Speak To Attorney
In a criminal situation, ask to speak to your attorney first before you give a statement to the police.
If you believe that you might be considered a suspect at the time of a crime or think that you could be considered a suspect at a later date, make sure you speak to an attorney before you speak freely with the police. Any information you give to the police, whether written or voiced, can be used against you in the court of law.
Repossession by Creditors
A creditor must be considered a secured party to your goods before it can repossess them. Generally, a party is secured if it takes a security interest in your personal property to ensure payment from you (otherwise known as collateral). For example, an electronics store that finances the sale of a TV generally has a security interest in the TV. A party that is unsecured, for whatever reason, has no right to repossess your goods. A secured party may repossess and sell your goods if you default on your debt.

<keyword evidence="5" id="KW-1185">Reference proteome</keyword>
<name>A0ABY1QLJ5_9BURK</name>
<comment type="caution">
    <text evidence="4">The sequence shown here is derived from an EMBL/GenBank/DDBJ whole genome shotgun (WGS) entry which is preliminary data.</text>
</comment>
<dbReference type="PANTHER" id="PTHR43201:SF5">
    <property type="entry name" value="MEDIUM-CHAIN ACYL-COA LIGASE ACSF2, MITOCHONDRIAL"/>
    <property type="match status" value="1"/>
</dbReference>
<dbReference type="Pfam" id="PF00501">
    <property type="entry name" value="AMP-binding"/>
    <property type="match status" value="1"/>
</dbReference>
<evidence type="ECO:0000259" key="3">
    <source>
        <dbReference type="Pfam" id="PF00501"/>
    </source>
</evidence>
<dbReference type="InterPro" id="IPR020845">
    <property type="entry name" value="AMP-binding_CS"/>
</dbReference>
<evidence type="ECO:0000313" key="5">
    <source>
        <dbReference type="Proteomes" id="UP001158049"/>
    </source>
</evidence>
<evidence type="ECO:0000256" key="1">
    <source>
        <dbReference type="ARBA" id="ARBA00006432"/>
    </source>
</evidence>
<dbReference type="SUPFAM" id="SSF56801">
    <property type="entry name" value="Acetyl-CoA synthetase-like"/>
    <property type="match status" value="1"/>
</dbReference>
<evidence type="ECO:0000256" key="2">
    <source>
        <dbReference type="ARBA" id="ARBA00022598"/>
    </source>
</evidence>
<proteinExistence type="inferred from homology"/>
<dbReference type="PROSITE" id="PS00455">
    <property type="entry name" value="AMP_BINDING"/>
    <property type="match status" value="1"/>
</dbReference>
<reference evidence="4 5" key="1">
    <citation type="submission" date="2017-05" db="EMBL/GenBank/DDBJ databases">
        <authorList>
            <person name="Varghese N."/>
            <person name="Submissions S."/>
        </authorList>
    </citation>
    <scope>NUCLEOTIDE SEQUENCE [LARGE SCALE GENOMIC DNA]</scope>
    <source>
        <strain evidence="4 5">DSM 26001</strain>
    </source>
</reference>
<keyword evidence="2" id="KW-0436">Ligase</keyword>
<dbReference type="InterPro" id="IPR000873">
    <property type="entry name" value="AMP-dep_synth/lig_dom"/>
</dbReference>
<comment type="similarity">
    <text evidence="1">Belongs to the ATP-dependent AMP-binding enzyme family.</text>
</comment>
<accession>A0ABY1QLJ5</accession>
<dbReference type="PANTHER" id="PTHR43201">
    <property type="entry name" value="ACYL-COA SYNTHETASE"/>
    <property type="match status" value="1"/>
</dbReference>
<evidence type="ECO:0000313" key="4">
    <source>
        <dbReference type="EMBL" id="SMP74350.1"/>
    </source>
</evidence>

Tax tip: Consider Incorporating for Corporate Taxes
If you’re operating a sole proprietorship or partnership, you might want to consider the advantages of incorporating your business. You will not only enjoy the benefits of limited personal liability but also generally pay less in taxes, namely the self-employment/Federal Insurance Contributions Act tax.
"Assuming the risk" as a defense
"Assuming the risk" is a defense that a party can assert to try to limit or bar a plaintiff's recovery in a tort action. A plaintiff is said to "assume the risk" when he or she willingly and knowingly places himself or herself in a position where inherent risks are involved. The burden is on the defendant to prove the plaintiff voluntarily assumed the risk. Common situations in which a plaintiff might have assumed the risk are participating in a violent sport, ignoring a safety warning or attending a baseball game.
Email Libel & Email Defamation
A nasty e-mail written about you by a co-worker could be the basis of a case of defamation, or libel, against that person. Libel occurs when 1) someone makes a false statement of fact in writing, 2) someone else reads the statement, and 3) the statement harms your reputation. In the case of e-mail, it's generally clear that someone has written a statement and someone else has read it. To win in court, you also must prove the e-mail harmed your reputation. In response, valid defenses the co-worker might assert are that the statements are either true or are merely the writer's opinion.